Just to backup what Boswell is saying, the 2i2 is actually a great sounding little interface for small projects (like VO). The pre's are very smooth and are designed even to handle hi impedance mic's; something that most interfaces in that range aren't capable of. The ADAC in the 2i2 is really quite decent as well. I have no trouble with my mixes from the 2i2 translating to computer speakers or car stereo systems.

    If your room is a problem I'd suggest setting the mic up in one of your closets to create a nice, dry vocal booth effect.
     
  8. moonbaby

    moonbaby Mmmmmm Well-Known Member

    I do VO work, the 57/58 are not bad mics for that application. I use the 214's big brother, the 414B xls, but ONLY because it has the option to select a very tight pattern (hyper-cardioid). Any wider pattern than that pulls up too much room, so I would be very cognizant of that. Personally, I would take a hard look at the E-V RE-320 (if not it's older sibling the RE-20). You have to have a good preamp ; these are not high output condensers, but they keep the room noise to a minimum and will give a true representation of your voice, with great clarity.
     
  9. Drivium

    Drivium Active Member

    Thanks to all for the responses. I ended up passing on the RME card. I also have an EV dynamic mic and love the brand. From what I'm hearing here, the C214 is a great mic, but may be a little TOO sensitive? This mic was recommended by another VO - Crispin Freeman (he's been in everything).

    I ended up picking up a Profire 610 w/Phantom power. I borrowed my nieces Firewire 410 and it has been great. Crystal clear with plenty of interface options. I also like the idea of it not being an internal card for portability purposes.

    Also, I mis-spoke. Porta studio = portabooth. It's a small housing for a mic to keep out room noise. Pretty sure I could make it pretty cheaply, though...
     
  10. pcrecord

    pcrecord Don't you want the best recording like I do ? Well-Known Member

    portabooths are not like having a tuned room, but they get rid of a lot of reflections if in a unthreated room. It's a good way to start!
     
  11. Drivium

    Drivium Active Member

    ...and this room is like one big echo chamber. In these porta booths, I imagine you have to stick your face down inside the front of this "box" so your sound is very focused. In other words, if I lean back and speak loudly, I would think the mic would still pick up sound bounce'age. Right? Also, are all pop filters created equal? I have one, but it seems awfully cheap, and P's and B's are still very obvious. I even purchased the extra foam cover for the SM57 - they still come through. I sense this going off topic, but in my mind, these are all related... :)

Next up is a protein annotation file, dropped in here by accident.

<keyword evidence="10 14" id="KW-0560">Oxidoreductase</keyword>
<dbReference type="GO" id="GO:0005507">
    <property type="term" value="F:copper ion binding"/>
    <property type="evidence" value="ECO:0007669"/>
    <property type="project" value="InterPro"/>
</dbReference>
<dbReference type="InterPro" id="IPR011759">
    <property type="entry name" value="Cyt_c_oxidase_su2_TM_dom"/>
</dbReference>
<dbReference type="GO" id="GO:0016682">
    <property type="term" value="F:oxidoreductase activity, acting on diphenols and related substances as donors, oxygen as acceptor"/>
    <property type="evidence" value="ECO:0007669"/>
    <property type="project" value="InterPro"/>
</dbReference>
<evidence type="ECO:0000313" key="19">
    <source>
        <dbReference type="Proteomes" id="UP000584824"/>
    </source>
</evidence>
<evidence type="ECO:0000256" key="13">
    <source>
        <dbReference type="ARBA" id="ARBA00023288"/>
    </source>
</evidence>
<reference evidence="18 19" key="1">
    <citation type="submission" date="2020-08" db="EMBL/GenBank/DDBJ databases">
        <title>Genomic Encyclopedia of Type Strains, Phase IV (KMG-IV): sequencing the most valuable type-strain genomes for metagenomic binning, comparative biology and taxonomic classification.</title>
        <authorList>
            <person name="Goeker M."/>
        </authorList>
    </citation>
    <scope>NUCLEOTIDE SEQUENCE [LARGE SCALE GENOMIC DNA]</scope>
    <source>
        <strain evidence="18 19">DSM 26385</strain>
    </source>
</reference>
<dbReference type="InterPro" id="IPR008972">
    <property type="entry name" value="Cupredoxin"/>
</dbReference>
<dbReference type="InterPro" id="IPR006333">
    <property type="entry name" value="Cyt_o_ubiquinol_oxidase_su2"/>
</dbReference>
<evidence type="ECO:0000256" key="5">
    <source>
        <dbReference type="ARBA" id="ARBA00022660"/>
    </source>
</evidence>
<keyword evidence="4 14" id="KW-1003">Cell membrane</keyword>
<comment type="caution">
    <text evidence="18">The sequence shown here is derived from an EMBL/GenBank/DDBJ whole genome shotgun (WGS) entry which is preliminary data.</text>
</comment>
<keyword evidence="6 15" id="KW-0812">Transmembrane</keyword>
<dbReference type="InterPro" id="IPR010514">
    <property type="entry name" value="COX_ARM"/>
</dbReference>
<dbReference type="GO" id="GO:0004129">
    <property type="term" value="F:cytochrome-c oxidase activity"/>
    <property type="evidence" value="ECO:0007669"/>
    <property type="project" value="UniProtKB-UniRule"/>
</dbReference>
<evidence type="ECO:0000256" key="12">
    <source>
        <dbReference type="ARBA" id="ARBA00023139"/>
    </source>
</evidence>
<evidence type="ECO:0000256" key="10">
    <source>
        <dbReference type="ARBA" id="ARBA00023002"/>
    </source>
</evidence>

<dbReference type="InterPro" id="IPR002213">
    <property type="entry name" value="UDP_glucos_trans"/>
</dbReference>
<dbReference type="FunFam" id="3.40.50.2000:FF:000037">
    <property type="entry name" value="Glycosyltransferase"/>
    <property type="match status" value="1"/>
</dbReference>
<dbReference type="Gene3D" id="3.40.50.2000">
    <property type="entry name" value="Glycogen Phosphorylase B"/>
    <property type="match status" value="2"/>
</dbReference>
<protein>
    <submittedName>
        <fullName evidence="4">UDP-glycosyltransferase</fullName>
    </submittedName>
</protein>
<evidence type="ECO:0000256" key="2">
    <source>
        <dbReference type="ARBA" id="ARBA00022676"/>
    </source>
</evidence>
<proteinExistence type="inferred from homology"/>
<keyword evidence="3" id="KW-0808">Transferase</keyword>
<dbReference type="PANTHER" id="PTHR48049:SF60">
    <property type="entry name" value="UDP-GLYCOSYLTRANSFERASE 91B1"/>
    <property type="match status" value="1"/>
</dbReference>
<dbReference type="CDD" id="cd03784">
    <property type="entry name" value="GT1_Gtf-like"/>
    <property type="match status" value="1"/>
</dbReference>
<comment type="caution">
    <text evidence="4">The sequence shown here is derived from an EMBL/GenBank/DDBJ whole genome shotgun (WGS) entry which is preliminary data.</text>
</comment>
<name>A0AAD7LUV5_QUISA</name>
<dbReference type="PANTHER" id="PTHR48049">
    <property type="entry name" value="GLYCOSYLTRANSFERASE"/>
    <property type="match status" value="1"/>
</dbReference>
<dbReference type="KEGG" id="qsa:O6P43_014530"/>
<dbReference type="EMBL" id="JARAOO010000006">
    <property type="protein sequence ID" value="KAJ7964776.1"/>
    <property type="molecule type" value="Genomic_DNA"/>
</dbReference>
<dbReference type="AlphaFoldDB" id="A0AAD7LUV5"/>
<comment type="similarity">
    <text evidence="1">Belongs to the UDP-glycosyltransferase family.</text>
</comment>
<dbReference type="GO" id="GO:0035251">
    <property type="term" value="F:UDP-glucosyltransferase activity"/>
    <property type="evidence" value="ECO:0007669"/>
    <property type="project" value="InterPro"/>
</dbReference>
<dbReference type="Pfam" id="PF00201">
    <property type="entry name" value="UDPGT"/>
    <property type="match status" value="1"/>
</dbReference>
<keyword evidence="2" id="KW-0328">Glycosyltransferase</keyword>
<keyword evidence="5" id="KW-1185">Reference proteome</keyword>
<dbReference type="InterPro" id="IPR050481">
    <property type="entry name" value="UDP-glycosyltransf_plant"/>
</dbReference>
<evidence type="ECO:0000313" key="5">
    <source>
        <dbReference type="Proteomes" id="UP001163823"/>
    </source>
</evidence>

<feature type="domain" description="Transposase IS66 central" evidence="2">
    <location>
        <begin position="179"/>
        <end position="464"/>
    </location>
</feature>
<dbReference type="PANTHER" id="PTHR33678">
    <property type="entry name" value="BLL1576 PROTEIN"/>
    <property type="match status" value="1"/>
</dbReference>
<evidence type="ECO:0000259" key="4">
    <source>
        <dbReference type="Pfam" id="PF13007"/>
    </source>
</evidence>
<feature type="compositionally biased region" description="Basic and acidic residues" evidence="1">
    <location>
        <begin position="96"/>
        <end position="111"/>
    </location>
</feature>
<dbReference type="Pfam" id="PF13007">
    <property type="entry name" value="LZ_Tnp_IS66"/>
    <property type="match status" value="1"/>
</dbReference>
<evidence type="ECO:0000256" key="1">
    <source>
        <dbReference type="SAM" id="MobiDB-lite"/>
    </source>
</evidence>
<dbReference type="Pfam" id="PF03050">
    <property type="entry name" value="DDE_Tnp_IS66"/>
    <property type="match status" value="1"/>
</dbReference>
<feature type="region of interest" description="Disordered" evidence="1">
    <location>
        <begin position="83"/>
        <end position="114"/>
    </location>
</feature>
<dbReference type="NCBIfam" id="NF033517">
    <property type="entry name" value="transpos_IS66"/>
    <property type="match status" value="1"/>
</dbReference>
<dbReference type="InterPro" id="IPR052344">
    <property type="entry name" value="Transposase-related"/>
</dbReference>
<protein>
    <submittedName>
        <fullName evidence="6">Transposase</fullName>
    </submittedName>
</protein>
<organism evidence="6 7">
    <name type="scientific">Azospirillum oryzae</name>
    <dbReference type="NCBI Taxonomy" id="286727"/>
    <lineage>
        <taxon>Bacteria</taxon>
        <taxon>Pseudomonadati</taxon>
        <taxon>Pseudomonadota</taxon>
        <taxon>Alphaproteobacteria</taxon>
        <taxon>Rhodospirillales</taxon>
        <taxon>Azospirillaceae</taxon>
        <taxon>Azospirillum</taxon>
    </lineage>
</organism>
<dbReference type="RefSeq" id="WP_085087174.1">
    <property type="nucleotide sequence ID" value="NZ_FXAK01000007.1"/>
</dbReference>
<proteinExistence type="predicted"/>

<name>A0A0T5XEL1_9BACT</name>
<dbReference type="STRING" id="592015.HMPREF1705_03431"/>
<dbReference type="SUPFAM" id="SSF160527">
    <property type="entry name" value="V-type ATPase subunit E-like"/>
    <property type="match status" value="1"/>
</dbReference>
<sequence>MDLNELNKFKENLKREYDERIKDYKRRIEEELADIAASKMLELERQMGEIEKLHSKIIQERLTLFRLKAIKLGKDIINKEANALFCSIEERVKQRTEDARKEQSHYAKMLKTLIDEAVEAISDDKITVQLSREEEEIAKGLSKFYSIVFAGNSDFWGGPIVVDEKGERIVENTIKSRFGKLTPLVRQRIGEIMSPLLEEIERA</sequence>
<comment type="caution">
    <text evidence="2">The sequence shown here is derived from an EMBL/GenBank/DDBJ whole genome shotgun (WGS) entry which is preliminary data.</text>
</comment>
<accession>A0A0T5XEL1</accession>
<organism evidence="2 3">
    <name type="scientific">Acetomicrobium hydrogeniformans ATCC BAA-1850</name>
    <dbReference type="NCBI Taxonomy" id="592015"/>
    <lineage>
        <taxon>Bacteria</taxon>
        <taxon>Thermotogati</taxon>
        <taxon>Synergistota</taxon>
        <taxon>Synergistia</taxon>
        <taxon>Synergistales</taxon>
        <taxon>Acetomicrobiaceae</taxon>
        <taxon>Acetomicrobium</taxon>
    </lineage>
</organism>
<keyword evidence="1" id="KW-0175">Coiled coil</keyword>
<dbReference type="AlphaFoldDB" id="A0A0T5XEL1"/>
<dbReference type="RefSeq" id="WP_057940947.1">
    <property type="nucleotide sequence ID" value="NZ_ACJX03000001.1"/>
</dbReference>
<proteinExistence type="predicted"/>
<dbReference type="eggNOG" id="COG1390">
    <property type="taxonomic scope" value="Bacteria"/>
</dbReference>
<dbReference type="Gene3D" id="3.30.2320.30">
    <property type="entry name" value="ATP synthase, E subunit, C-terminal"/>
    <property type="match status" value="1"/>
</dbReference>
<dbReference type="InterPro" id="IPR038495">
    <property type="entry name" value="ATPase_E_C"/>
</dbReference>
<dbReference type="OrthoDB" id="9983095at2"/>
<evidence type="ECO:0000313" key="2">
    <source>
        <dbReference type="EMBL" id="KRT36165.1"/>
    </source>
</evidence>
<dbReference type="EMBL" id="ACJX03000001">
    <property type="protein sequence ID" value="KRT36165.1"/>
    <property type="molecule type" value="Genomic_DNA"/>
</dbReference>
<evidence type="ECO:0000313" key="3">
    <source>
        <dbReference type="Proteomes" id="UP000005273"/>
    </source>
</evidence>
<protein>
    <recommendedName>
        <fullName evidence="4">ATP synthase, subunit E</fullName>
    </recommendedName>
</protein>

12. moonbaby

    moonbaby Mmmmmm Well-Known Member

    Technique will contribute to the plosive problem. Sounds like you are hitting the mic's capsule too directly. Try approaching it about 30 degrees "off-axis"to minimize the pop and blast artifacts.
    When you speak of the "portabooth", are you referring to the desktop "laundry-hamper-turned vocal-booth" that pops up on the U-tube videos that BSW produces? These are almost useless. Ditto with a closet-turned-VO-booth. Why?
    Because the close proximity of the walls creates a hard midrange "hump" in the tone of the recording that is difficult to smooth out, no matter how much treatment you give the area. A cheaper and more effective way to manage this is to put the talent and the mic on a carpeted floor in the middle of an average room - say 10'x12' - and build up a temporary "wall" of heavy blankets draped over mic boom stands around the mic. This will help isolate the mic from the early reflections in the room and also keep extraneous noises out. All without making the talent feel clausterphobic or sounding "boxy".
    Sometimes the cheapest solution is the best. Take my sister-in-law, for instance....
    :)
     
  13. Drivium

    Drivium Active Member

    haha! This portabooth is an actual product with high end acoustic foam. Surprisingly expensive, but I googled the acoustic foam they used and that is the majority of the price - outrageously expensive for a small amount. Ill give that blanket technique a shot.